With some employees, it isn’t a matter of ability, it’s a matter of attitude. And while you can’t control someone’s horrible personality, you can decide how you’re going to respond. Use these scripts and strategies to confront problem employees and effectively manage employee discipline so you can bring motivating back to the forefront of your workday.
The first rule of people management is not to let one bad apple spoil your whole bunch. Difficult people can put a strain on the productive members of your team.
Make the most of your human capital. Browse our articles on the good, the bad and the ugly of People Management…
Soon after Marillyn Hewson became Lockheed Martin’s CEO in early 2013, she packed her bags. Her goal was to meet face-to-face with investors, customers and employees. After months on the road, she met with more than 60,000 staffers.
If you want to be the type of manager who engages employees, motivates them to go the extra mile and keeps them on board, focus on these areas.
So how come the art in your hallways isn’t produced by your employees, or their kids?
Craig Newmark, founder of Craigslist, calls impatience his “greatest fault,” and it posed particular problems for him early in his career. As an employee of IBM, he learned a lesson in tact that he would never forget.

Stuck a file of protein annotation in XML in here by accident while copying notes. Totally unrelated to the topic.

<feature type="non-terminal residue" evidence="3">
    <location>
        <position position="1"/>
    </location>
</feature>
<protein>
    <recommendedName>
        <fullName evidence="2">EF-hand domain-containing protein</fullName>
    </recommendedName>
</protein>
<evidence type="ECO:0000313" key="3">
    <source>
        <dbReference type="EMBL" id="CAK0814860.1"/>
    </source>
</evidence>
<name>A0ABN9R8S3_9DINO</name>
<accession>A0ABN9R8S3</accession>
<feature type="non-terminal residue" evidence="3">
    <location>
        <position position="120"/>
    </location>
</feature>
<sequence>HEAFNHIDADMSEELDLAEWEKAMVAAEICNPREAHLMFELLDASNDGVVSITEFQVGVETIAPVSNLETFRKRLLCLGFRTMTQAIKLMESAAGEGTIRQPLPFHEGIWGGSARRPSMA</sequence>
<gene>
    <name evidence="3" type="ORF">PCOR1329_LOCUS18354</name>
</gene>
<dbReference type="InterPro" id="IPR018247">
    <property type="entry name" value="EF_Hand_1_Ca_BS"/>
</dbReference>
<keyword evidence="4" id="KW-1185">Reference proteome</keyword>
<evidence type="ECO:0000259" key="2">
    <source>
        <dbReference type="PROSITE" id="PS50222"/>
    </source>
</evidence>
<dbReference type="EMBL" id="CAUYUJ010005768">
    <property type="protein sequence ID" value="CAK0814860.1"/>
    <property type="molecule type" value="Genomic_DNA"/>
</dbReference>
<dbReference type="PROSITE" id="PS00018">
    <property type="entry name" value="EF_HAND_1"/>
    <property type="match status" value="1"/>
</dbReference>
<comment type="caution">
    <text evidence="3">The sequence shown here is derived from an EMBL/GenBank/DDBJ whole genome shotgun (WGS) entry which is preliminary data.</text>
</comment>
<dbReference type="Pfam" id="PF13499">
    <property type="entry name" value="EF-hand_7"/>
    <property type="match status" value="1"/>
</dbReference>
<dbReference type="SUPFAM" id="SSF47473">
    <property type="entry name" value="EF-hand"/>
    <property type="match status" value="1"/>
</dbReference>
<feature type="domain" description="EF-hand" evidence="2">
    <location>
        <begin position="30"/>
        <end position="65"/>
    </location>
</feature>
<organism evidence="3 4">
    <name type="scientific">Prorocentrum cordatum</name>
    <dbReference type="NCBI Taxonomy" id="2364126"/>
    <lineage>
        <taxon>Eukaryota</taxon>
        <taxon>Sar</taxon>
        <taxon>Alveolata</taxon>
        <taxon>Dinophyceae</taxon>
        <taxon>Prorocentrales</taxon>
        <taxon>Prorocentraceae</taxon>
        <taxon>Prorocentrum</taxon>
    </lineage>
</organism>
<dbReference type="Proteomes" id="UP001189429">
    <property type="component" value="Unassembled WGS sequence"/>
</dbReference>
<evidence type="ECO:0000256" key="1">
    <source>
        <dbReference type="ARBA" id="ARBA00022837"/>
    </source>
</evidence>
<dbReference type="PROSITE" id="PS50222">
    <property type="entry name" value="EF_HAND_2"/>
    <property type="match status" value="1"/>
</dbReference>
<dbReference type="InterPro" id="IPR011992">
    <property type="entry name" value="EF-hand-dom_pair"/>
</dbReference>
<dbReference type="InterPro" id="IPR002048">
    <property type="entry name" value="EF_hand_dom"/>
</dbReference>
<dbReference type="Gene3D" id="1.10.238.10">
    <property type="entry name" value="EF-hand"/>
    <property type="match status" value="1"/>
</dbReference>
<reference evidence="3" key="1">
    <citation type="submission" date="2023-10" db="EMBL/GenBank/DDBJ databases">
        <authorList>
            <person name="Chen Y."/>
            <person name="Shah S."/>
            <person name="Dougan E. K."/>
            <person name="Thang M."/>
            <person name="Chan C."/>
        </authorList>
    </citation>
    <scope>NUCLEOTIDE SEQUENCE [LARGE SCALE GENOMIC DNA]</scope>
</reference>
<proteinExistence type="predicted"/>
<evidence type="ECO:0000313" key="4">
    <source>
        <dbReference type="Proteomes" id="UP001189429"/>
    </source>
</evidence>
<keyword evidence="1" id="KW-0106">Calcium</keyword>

When employees face a serious problem, you want them to open up to you. But what you do is almost as important as what you say.
When Mark Organ co-founded Eloqua in 1999, he was a self-described “maniac” for customer success. He devoted much of his time to accompanying his sales staff to client meetings, looking for every opportunity to delight customers and exceed their expectations. In 2010, Organ launched another tech company called Influitive. As the CEO, Organ still focuses on customers, but he also seeks to curry favor with his employees.
Typically, leaders who want to motivate staffers to enhance their performance start by saying, “Let’s set goals for you to push yourself to improve.” That’s not necessarily a good idea.
As a manager, you need to be accessible to employees, but what should you do when they constantly interrupt you for trivial reasons? Follow this advice.
As a leader, you know the value and necessity of change, and it’s your job to lead your staff through it. Here are the steps to take to ease the pain of the unfamiliar.
Carving out standing meeting times with every employee you lead may be the secret to building a dream team. Here’s why.